I grew up nose in a fairy tales book, a little girl who wanted to be a princess. I disliked the scary stories like Little red Riding Hood and Hansel and Gretel. The dark woods frightened me. As I grew up, I found myself there, an anorexic perfectionist deep in the forest.
It took me a long time to understand the role of the darkness in my life. This a series of questions are me unpacking the darkness.
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We all like to look beautiful. Beauty comes with a shadow. The shadow includes jealousy, lust, objectification …. You can probably add a few of your own. It’s a long list of uninvited things. Have you ever wondered why they are there?
I’ve sat on the razor’s edge of beauty. It took me places I didn’t expect. Being slender lead me to flaunt with anorexia in my youth. As a young woman, I dimmed my light and hid. I got angry at the injustice of it all. I lost myself among the definitions of who I should be as a woman. Outside definitions came into my inner space and ran amok. Messy.
I was posting a letter to my daughter. Snail mail! I enjoyed the walk to the post box, all spring wind and sunshine. Walking clears my head. It keeps me nailed on. That rhythmic patter of my feet on the footpath calms me. My mind can mull unimpeded in the fresh air.
Mull it does. This morning The words, ‘the Smallness,’ kept taking centre stage. Oh no, I thought. I didn’t want to think about that right now. But a few kilometres further on, I’d done the mental gymnastics.
What does the smallness mean?
I’m watching the blossom fiercely wrenched from the trees by spring winds. A metaphor? I too, am suspended in the whim of the universe, a dance so random that I can’t always keep up. I’m still writing. I’m trying to encapsulate the process of self-empowerment, an adolescent anorexic turning the tide. It ebbs and flows a staccato experience.
Writing has given me the courage to shine light into my deepest recesses. Words fail. How do I convey my truth and share something that drove me to deny myself over and over? Like the blossom, I’m stripped bare by spring winds of my pen.
I’m in a raw place. It’s painful to let go. Life has been cataclysmic , loss upon loss, the outworn endlessly shed. Am I a willing participant? Probably not. Would it be easier if I was? Probably. Why is it so hard to let go? Why?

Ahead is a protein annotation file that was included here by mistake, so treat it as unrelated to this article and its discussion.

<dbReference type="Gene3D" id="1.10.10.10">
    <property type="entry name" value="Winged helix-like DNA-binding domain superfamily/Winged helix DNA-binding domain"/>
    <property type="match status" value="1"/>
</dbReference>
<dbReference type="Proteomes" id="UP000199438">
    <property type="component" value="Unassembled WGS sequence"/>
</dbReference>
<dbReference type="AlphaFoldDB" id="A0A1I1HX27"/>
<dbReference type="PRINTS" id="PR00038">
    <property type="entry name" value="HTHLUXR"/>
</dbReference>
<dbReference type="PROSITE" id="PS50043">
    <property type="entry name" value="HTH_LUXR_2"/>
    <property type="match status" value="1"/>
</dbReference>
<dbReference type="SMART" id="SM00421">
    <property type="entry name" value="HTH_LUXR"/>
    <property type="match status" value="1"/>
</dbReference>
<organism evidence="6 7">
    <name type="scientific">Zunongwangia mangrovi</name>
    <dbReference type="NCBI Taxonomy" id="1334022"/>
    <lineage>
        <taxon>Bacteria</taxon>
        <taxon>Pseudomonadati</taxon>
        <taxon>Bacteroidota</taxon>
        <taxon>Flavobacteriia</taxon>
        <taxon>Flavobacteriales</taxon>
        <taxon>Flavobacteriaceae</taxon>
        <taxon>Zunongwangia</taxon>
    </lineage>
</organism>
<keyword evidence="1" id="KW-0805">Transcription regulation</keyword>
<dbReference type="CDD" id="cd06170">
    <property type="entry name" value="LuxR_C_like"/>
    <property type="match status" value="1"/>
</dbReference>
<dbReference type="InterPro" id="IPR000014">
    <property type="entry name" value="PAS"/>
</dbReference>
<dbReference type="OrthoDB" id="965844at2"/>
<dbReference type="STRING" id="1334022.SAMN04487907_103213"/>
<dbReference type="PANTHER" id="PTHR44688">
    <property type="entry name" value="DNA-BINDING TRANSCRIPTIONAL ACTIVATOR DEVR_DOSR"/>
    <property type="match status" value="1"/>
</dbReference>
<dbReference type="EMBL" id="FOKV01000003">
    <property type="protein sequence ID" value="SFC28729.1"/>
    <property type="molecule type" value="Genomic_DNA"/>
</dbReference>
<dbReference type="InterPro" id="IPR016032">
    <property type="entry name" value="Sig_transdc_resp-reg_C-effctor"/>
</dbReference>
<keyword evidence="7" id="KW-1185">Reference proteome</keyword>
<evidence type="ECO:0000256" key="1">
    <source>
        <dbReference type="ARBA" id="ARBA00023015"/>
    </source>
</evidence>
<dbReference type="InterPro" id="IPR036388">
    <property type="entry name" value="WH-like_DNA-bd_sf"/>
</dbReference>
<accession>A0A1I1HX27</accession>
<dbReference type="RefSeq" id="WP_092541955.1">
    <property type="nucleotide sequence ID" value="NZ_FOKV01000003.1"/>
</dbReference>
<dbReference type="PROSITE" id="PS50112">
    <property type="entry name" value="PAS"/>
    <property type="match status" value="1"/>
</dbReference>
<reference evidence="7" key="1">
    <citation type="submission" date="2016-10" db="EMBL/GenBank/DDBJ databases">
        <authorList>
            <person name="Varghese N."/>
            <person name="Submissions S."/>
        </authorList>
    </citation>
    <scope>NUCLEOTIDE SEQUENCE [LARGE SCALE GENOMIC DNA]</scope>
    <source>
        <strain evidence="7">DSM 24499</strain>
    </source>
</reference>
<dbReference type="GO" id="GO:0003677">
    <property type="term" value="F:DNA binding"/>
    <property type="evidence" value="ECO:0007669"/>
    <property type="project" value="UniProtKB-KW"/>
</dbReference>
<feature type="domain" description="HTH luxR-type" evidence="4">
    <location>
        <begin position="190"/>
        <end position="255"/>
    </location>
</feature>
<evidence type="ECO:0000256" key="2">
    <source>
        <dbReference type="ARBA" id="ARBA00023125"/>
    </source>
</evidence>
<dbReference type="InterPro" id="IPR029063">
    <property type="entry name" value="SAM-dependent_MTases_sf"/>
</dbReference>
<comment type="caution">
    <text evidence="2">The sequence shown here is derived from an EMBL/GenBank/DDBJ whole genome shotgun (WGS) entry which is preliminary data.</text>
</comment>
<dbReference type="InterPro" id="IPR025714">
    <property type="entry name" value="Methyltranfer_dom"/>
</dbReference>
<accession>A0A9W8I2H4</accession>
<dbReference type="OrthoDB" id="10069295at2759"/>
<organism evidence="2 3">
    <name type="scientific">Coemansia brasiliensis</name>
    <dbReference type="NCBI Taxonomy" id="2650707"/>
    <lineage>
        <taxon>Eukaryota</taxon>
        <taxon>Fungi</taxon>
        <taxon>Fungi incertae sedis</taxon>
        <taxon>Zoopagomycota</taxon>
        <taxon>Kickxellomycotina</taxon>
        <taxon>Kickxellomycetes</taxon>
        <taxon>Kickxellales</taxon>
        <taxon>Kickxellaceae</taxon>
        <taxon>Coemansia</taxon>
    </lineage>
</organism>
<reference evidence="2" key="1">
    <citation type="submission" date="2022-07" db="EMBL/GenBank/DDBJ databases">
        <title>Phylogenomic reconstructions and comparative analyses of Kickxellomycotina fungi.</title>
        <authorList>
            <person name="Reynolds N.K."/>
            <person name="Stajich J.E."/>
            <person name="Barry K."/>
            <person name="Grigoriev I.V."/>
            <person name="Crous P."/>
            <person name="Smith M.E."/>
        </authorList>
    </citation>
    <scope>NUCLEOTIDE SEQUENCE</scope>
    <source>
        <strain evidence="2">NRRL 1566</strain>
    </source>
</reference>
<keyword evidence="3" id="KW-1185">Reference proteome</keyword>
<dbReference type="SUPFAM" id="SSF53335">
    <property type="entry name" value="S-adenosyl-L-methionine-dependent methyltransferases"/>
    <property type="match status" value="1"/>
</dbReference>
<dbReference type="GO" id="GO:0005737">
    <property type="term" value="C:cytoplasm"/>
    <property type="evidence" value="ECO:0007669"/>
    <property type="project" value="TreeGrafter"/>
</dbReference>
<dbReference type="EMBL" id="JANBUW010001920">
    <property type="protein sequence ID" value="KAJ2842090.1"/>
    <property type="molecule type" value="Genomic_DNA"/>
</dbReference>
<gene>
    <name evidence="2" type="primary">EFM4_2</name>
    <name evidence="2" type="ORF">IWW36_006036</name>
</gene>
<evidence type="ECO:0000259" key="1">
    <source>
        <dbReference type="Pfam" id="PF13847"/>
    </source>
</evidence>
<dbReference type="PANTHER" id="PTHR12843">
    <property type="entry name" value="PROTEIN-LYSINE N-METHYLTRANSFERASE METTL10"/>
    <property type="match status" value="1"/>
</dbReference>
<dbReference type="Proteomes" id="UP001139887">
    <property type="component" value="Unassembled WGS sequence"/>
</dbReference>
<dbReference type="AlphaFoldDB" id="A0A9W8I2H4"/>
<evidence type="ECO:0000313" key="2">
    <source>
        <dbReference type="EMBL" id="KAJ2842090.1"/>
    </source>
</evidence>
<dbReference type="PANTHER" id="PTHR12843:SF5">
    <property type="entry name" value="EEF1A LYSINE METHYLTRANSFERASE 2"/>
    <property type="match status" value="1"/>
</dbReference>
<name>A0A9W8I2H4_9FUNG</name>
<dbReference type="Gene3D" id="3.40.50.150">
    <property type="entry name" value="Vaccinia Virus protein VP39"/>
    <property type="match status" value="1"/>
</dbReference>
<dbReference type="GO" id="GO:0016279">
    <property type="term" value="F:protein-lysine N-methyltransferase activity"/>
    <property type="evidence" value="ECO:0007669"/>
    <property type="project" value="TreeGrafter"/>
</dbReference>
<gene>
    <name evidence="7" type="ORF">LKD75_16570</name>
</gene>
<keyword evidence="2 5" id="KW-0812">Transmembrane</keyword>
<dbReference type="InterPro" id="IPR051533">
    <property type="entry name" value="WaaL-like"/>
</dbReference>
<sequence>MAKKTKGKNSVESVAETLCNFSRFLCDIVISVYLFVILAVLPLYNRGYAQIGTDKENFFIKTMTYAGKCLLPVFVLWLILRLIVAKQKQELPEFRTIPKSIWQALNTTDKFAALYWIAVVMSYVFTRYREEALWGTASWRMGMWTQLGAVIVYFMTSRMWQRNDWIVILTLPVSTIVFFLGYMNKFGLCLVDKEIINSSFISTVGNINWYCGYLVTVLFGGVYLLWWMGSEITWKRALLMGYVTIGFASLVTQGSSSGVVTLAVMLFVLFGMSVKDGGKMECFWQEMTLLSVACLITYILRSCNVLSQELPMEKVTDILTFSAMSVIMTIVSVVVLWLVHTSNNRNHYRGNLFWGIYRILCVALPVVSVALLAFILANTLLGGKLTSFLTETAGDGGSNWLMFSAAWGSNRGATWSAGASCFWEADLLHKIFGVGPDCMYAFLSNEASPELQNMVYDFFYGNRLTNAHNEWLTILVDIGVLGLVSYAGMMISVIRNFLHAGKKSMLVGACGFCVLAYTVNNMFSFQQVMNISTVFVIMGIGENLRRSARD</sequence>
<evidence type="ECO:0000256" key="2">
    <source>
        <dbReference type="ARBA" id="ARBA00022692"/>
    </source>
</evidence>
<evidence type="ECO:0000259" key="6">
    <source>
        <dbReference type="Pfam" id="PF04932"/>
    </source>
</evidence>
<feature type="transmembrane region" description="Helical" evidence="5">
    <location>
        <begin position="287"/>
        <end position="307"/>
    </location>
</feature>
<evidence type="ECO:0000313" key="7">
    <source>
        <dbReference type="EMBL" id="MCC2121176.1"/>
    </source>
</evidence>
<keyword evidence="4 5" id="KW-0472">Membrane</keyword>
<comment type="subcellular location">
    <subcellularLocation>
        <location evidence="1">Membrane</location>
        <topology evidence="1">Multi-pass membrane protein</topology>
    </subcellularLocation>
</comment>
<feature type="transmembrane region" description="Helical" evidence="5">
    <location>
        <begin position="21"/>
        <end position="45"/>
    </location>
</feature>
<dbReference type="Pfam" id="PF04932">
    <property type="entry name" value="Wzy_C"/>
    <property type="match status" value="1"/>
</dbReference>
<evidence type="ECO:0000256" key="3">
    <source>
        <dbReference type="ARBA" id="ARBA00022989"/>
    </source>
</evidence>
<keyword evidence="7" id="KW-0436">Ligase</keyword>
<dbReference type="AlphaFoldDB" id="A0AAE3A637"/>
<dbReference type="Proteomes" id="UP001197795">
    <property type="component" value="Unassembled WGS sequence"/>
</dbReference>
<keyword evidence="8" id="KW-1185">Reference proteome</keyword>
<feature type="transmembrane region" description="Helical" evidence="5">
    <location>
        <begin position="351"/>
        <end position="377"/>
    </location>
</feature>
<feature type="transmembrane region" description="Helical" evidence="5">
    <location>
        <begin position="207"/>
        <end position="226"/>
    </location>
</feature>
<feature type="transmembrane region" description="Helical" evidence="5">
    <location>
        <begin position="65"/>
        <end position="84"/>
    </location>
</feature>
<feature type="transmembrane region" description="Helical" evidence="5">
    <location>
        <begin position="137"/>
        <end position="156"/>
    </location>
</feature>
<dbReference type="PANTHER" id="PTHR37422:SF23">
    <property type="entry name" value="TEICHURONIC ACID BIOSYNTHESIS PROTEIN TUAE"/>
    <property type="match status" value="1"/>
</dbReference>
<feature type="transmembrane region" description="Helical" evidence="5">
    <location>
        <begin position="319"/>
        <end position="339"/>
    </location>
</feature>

I consider myself recovered. But some days a small voice nags. It is still there lurking in the background. Weird things seem to trigger it, but most centre around a central theme: authenticity. I used to feel separate, Anorexia does that. It cuts you off.
Challenges are a gift. Sometimes it doesn’t feel that way. Sometimes life gets me down and I struggle to see the positive. But at those moments that I feel the most disconnected, I’m again honouring the inauthentic in my life. In a world dripping expectations, remaining true to oneself can be quite a challenge. I’m not ashamed to admit, I spent a good deal of my life chasing rainbows.
Sometimes life cracks you open and sometimes it doesn’t. Facing one’s mental health issues does. It does. Rising above the monsters that lurk behind the 2D cut out self, takes self-compassion and patience. Some would say we have to fight and slay the beast. But is it so?
I had to befriend mine. An acrostic poem …
The manuscript is progressing and I’m in the middle of year eleven. It’s a whirlwind time with senior school responsibilities and study and boys … At 59, I’m recalling what it was like to be fifteen, anorexic and naive. I’m looking at my two-dimensional view of the world and that of my greatest influencers, my father.
After my fifteenth birthday, our relationship changed and he distanced himself from me. Loving me became Mama’s job. But dad’s views underpinned our lives, both hers and mine.
We have them now and then, those weeks that see you taking a deep breath and praying you’ll make it to the end healthy and sane. Last week was one of those, things stacked up, lots of big things: goodbyes, a new job, facing the demons …
I thought I’d examine the effect on my mental health. Weeks like that can uncork the most grounded being. And I’m working on the grounded part. I’m a leaf with a rock on it.
The perfectionist said, ‘It’s okay.’ It didn’t have to say more. Okay didn’t equal perfect and everywhere I looked the ideal loomed. I didn’t compete with others. In fact I disliked competition. But I held a different set of standards for myself. Personal choice, I figured.